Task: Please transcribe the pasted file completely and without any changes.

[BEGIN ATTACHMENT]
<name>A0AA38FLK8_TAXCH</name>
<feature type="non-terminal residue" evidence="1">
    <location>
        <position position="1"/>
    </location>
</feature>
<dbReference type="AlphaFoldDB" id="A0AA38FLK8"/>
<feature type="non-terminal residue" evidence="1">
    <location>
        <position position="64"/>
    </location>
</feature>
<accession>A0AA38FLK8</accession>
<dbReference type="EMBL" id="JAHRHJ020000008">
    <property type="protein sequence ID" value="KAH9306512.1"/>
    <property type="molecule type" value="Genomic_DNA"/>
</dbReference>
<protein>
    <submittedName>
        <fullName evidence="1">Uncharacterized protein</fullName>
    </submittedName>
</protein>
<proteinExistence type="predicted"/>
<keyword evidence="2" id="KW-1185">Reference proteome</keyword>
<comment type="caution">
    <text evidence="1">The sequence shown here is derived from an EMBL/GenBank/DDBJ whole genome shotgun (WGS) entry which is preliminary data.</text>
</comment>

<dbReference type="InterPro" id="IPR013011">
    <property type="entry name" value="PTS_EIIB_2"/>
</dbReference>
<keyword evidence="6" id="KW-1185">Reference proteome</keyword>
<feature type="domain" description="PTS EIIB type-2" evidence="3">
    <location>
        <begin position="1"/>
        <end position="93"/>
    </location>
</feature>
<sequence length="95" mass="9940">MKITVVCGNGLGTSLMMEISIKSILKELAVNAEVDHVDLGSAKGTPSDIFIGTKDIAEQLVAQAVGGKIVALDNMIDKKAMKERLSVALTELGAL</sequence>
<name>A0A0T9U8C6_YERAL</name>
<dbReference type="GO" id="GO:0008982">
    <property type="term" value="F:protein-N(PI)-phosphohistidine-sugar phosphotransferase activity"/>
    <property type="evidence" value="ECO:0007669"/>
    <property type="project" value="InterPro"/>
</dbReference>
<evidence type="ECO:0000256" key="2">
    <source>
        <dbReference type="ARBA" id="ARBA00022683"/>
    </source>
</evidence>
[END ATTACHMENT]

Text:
<name>A0AA38FLK8_TAXCH</name>
<feature type="non-terminal residue" evidence="1">
    <location>
        <position position="1"/>
    </location>
</feature>
<dbReference type="AlphaFoldDB" id="A0AA38FLK8"/>
<feature type="non-terminal residue" evidence="1">
    <location>
        <position position="64"/>
    </location>
</feature>
<accession>A0AA38FLK8</accession>
<dbReference type="EMBL" id="JAHRHJ020000008">
    <property type="protein sequence ID" value="KAH9306512.1"/>
    <property type="molecule type" value="Genomic_DNA"/>
</dbReference>
<protein>
    <submittedName>
        <fullName evidence="1">Uncharacterized protein</fullName>
    </submittedName>
</protein>
<proteinExistence type="predicted"/>
<keyword evidence="2" id="KW-1185">Reference proteome</keyword>
<comment type="caution">
    <text evidence="1">The sequence shown here is derived from an EMBL/GenBank/DDBJ whole genome shotgun (WGS) entry which is preliminary data.</text>
</comment>

<dbReference type="InterPro" id="IPR013011">
    <property type="entry name" value="PTS_EIIB_2"/>
</dbReference>
<keyword evidence="6" id="KW-1185">Reference proteome</keyword>
<feature type="domain" description="PTS EIIB type-2" evidence="3">
    <location>
        <begin position="1"/>
        <end position="93"/>
    </location>
</feature>
<sequence length="95" mass="9940">MKITVVCGNGLGTSLMMEISIKSILKELAVNAEVDHVDLGSAKGTPSDIFIGTKDIAEQLVAQAVGGKIVALDNMIDKKAMKERLSVALTELGAL</sequence>
<name>A0A0T9U8C6_YERAL</name>
<dbReference type="GO" id="GO:0008982">
    <property type="term" value="F:protein-N(PI)-phosphohistidine-sugar phosphotransferase activity"/>
    <property type="evidence" value="ECO:0007669"/>
    <property type="project" value="InterPro"/>
</dbReference>
<evidence type="ECO:0000256" key="2">
    <source>
        <dbReference type="ARBA" id="ARBA00022683"/>
    </source>
</evidence>